The Right Coast

February 05, 2006
Mark Steyn
By Mike Rappaport

It is one of the mysteries of the universive that Mark Steyn can have so much sense (and be so funny) while others like the New York Times have so little. Well, we often can't figure out God's plan, but must simply observe it and enjoy what we can of it.

Steyn captures much of the problem with the Arab Middle East in a single paragraph:

Even if you were overcome with a sudden urge to burn the Danish flag, where do you get one in a hurry in Gaza? Well, OK, that's easy: the nearest European Union Humanitarian Aid and Intifada-Funding Branch Office. But where do you get one in an obscure town on the Punjabi plain on a Thursday afternoon? If I had a sudden yen to burn the Yemeni or Sudanese flag on my village green, I haven't a clue how I'd get hold of one in this part of New Hampshire. Say what you like about the Islamic world, but they show tremendous initiative and energy and inventiveness, at least when it comes to threatening death to the infidels every 48 hours for one perceived offense or another. If only it could be channeled into, say, a small software company, what an economy they'd have.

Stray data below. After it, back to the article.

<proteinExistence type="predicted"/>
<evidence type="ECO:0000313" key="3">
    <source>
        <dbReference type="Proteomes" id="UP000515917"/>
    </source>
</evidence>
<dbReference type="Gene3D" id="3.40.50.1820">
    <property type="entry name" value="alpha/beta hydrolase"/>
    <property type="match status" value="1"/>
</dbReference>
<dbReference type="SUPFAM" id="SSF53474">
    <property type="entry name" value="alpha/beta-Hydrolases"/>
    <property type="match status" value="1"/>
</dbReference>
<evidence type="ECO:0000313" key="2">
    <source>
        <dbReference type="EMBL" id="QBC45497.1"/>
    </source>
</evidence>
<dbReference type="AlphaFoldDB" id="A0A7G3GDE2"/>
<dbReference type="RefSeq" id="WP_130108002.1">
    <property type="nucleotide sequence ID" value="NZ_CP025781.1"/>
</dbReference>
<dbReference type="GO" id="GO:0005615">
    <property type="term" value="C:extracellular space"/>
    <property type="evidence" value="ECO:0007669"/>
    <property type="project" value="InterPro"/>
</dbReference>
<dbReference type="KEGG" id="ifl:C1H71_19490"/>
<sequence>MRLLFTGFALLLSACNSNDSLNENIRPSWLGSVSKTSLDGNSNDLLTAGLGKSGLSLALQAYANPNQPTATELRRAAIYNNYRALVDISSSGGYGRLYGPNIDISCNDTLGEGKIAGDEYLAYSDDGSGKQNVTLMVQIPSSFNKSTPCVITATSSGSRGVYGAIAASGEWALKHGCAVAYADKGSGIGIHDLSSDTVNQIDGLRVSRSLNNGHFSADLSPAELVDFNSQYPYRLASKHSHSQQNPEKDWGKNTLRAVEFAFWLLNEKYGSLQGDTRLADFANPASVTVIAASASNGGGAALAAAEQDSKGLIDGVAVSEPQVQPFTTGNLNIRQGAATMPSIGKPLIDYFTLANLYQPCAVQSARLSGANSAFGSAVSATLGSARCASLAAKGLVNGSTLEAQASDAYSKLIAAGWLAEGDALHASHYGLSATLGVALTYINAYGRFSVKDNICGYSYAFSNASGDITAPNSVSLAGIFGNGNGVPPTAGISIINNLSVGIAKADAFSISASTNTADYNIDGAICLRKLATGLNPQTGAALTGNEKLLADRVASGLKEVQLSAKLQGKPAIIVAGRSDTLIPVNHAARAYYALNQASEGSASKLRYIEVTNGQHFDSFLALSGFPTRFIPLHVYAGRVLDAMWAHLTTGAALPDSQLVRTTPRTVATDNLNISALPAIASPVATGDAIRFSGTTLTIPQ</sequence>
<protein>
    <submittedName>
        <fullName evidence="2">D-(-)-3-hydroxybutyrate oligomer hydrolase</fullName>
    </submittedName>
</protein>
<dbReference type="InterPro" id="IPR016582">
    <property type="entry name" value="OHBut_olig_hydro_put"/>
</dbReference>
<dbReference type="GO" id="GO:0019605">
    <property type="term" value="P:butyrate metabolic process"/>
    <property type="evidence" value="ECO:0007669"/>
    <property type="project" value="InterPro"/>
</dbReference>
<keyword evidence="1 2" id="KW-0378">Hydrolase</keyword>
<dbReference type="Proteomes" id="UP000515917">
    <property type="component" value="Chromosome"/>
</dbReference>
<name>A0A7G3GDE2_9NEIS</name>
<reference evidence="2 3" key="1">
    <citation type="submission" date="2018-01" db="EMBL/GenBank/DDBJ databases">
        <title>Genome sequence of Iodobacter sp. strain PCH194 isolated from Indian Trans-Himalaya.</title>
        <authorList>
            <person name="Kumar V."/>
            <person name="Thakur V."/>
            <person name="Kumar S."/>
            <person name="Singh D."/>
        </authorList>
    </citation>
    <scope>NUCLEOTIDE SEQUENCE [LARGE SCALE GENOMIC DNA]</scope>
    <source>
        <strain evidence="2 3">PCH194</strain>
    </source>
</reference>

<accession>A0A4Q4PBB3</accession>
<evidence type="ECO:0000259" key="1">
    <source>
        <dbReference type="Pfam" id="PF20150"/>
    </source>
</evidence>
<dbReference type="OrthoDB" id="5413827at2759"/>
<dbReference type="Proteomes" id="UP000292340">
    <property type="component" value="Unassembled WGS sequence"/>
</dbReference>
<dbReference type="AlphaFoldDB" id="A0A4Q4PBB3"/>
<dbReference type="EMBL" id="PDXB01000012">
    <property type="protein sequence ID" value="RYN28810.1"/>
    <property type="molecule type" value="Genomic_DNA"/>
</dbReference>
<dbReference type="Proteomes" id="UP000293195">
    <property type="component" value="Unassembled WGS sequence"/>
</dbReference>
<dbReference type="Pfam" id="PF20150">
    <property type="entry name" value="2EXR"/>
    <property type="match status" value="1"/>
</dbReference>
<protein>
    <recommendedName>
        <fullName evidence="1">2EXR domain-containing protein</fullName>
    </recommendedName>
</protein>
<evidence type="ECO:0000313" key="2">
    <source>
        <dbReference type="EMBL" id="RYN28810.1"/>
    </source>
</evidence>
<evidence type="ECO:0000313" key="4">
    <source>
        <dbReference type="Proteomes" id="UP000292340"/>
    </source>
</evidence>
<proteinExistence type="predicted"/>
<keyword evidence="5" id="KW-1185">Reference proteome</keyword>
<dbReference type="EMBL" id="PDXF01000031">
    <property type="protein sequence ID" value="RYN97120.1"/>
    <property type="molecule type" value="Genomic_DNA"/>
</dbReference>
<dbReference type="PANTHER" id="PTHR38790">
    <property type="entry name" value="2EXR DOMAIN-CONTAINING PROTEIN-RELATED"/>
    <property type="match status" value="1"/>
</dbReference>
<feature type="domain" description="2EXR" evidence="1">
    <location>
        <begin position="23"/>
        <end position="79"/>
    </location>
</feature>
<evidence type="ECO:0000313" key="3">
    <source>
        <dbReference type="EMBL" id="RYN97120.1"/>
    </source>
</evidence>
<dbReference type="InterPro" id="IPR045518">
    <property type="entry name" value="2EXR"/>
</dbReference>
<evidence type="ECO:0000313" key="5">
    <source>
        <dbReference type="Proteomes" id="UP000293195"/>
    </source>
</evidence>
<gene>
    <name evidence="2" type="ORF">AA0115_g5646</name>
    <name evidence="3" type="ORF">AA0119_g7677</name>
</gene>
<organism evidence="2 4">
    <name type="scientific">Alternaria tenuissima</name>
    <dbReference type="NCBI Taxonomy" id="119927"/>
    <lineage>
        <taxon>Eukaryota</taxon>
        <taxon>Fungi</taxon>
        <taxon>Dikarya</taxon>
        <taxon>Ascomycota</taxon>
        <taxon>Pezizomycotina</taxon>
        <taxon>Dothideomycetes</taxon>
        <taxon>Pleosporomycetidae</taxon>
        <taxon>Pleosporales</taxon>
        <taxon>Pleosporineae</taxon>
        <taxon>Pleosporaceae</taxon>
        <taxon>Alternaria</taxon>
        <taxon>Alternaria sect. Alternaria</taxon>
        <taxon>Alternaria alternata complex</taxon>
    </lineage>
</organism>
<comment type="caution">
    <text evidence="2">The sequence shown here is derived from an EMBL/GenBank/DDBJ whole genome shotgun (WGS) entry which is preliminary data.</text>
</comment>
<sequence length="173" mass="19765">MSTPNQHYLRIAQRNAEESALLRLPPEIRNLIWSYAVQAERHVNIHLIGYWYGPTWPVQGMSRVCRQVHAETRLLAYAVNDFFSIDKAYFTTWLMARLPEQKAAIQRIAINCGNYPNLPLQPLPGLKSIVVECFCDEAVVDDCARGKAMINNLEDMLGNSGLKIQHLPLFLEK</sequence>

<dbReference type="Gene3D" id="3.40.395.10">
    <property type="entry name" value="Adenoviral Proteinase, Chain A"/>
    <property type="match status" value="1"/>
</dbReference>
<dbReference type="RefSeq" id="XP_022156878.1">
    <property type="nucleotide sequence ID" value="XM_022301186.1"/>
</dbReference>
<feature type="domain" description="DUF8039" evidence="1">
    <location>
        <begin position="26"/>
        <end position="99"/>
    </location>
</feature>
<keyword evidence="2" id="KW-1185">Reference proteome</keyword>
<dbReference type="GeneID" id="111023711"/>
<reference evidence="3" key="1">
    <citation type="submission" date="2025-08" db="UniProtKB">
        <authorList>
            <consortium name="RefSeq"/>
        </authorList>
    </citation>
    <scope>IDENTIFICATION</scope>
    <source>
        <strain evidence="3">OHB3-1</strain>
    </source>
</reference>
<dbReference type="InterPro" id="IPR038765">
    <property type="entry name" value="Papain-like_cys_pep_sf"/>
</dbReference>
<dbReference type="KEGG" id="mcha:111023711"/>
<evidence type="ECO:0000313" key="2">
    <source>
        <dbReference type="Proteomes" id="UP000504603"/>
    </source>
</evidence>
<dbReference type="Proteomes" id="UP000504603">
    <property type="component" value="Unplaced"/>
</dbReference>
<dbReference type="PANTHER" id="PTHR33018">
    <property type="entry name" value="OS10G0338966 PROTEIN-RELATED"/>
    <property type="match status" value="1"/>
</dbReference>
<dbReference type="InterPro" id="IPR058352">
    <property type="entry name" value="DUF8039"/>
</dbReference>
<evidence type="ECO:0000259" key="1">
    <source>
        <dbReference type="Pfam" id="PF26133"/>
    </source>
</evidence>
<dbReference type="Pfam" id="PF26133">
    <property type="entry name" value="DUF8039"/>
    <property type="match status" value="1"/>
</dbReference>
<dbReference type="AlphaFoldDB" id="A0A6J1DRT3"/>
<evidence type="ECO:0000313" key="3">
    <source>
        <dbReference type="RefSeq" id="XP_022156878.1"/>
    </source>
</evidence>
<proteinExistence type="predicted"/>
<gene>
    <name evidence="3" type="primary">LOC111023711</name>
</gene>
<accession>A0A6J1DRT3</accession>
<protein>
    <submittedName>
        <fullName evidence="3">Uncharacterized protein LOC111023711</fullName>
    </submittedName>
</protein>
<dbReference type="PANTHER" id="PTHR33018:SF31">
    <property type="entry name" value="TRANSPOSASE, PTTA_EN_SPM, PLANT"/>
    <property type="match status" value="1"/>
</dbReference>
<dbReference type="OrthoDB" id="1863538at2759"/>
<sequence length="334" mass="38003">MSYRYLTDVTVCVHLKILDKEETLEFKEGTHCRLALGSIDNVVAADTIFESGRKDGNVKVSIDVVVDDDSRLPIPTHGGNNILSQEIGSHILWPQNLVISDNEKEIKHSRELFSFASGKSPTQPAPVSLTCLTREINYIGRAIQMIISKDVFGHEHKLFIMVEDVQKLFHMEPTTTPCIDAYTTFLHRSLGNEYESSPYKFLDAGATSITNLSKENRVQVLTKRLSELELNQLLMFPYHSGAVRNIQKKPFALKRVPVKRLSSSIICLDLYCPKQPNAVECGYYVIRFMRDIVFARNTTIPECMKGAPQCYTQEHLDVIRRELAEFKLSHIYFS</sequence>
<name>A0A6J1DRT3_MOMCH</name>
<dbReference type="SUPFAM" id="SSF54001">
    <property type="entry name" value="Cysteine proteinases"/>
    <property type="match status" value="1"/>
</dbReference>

And it takes him only two paragraphs to explain what is wrong with the West bending over backwards to be sensitive to hoodlums who wouldn't know sensitivity when it comes to people they dislike if it hit them in the face:

Very few societies are genuinely multicultural. Most are bicultural: On the one hand, there are folks who are black, white, gay, straight, pre-op transsexual, Catholic, Protestant, Buddhist, worshippers of global-warming doom-mongers, and they rub along as best they can. And on the other hand are folks who do not accept the give-and-take, the rough-and-tumble of a "diverse" "tolerant" society, and, when one gently raises the matter of their intolerance, they threaten to kill you, which makes the question somewhat moot.

One day the British foreign secretary [who promotes a double standard] will wake up and discover that, in practice, there's very little difference between living under Exquisitely Refined Multicultural Sensitivity and Sharia. As a famously sensitive Dane once put it, "To be or not to be, that is the question."
See also Tom's post on Steyn below.

Update: Another Mark Steyn column, at the National Review, is titled: "If the Koran permit, you must acquit."